The intake air system 108 includes an intake manifold 116 removably connectable and in fluid communication with the engine 100, an intake air conduit 1 18 capable of carrying intake air to the intake manifold 1 16, and a intake air compressing device 120 in fluid communication with the intake air conduit 118. The intake air compressing device 120 could be, but not limited to, a traditional turbocharger known in the art, an electric turbocharger, a supercharger, or the like. The intake manifold 116 is shown as a single-part construction for simplicity, however, it should be appreciated that the intake manifold 116 may comprise multiple parts, depending upon the particular application. Further, the intake air system 108 may include an intercooler or an air-to-air aftercooler in fluid communication thereto, not presently shown.

The exhaust air system 1 10, as shown, includes an exhaust manifold 122 removably connectable, and in fluid communication, with the engine 100, an exhaust air conduit 124 capable of carrying exhaust gas from the exhaust manifold 122, an air compressing device drive 126 in fluid communication with the exhaust air conduit 124, and a particulate matter (PM) filter 128 in fluid communication with the exhaust air conduit 124. The exhaust manifold 122 is shown as a single-part construction for simplicity; however, it should be appreciated that the exhaust manifold 122 may be constructed as multi- part or split manifolds, depending upon the particular application.

The intake air compressing device 120 and air compressing device drive 126 are illustrated as part of a turbocharger system 130. The turbocharger system 130 shown is a first turbocharger 132 and may include a second turbocharger 134. The first and second turbochargers 132, 134 may be arranged in series with one another such that the second turbocharger 134 provides a first stage of pressurization and the first turbocharger 132 provides a second stage of pressurization. For example, the second turbocharger 134 may be a low-pressure turbocharger and the first turbocharger 132 may be a high-pressure turbocharger. Each of the first and second turbochargers 132, 134 includes a turbine 133, 135, respectively and a compressor 137, 139, respectively. The turbines 133, 135 are fluidly connected to the exhaust manifold 122 via exhaust air conduit 124. Each of the turbines 133, 135 includes a turbine wheel (not shown) carried by a shaft 136, 138, respectively, which in turn may be rotatably carried by a housing (not shown), for example, a single-part or multi-part housing. The fluid flow path from the exhaust manifold 122 to the turbines 133, 135 may include a variable nozzle (not shown) or other variable geometry arrangement adapted to control the velocity of exhaust fluid impinging on the turbine wheel.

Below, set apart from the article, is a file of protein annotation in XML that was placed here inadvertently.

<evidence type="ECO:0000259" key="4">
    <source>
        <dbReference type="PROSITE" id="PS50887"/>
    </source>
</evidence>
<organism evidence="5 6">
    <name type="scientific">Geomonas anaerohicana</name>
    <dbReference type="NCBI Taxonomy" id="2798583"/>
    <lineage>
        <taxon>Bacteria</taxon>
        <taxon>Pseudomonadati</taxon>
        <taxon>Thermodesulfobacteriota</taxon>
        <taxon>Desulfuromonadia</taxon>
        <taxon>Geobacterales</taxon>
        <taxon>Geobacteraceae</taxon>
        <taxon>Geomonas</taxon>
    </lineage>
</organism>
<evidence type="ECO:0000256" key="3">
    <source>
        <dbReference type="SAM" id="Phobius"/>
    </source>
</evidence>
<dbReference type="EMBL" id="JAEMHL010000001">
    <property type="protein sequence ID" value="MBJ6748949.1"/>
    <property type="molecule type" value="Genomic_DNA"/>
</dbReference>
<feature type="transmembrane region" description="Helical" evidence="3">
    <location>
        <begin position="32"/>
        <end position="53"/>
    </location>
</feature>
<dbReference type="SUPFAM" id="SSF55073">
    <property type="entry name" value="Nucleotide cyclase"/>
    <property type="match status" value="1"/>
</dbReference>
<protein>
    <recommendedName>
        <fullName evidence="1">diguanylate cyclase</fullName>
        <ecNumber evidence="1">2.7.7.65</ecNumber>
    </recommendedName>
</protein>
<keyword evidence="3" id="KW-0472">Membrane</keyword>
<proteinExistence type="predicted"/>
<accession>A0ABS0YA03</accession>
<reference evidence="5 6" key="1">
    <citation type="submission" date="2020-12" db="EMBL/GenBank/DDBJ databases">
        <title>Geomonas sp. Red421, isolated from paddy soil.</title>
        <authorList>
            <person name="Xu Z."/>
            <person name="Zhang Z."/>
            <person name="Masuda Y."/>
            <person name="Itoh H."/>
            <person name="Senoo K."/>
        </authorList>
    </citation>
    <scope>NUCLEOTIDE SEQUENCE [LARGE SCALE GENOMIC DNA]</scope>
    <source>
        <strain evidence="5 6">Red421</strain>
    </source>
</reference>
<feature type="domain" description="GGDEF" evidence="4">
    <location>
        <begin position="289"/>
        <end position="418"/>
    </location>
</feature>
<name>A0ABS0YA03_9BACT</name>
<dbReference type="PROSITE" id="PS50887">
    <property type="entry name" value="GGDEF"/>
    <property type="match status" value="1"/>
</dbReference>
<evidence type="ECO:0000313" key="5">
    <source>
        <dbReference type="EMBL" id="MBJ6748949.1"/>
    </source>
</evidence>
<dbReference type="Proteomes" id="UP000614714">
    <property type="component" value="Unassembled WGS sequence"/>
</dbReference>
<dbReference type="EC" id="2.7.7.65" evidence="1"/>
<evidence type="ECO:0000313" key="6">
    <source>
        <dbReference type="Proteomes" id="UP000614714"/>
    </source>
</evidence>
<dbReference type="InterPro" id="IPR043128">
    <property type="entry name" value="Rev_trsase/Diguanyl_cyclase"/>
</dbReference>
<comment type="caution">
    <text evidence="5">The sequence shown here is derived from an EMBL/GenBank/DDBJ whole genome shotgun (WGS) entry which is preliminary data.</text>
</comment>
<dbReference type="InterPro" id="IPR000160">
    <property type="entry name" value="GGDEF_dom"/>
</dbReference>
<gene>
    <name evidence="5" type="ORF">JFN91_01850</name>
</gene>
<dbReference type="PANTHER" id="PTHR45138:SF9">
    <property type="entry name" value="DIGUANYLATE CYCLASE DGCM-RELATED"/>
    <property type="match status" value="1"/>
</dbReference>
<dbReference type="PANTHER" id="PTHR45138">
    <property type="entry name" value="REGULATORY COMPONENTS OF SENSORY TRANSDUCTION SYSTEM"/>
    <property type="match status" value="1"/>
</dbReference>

The compressors 137, 139 include a compressor wheel (not shown) carried by the shafts 136, 138. Thus, rotation of the shafts 136, 138 by the turbine wheel, in turn, may cause rotation of the compressor wheel.

The CGI system 112, as shown, is a low pressure CGI system of an internal combustion engine 100, wherein a portion of exhaust gases are filtrated by the PM filter 128 and cooled by a CGI cooler 142, to produce clean and cooled gas, before being injected upstream of the intake air compressing device 120. The CGI system 112 includes a CGI conduit 140 that extends between the exhaust air system 110 and intake air system 108 and is capable of carrying the portion of exhaust gases from the exhaust system 110 to the intake system 108. The CGI cooler 142 is in fluid communication with the CGI conduit 140 and may be located between the exhaust air system 110 and the intake air system 108. A CGI injector 102 is in fluid communication with, and is located between, the CGI conduit 140 and the intake air conduit 118. As is well known in the CGI art, the CGI cooler 142 may include an air to gas cooler, a water to gas cooler, an oil to gas cooler, or any other suitable cooler properly sized to provide the necessary CGI cooling. The CGI system 112 may include a soot filter (not shown) in fluid communication with the CGI conduit 140.

The exhaust air conduit 124 discharges exhaust gases externally downstream of the PM filter 128. However, the portion of exhaust gases are rerouted to the intake manifold 116 via the CGI conduit 140 and CGI injector 102. As shown, the exhaust gases for the CGI system 112 are extracted from the exhaust air conduit 124 downstream of the PM filter 128, however, it should be appreciated that the exhaust gases may be extracted from anywhere in the exhaust air system 110, such as the PM filter 128, first or second turbochargers 132, 134, or the exhaust manifold 122.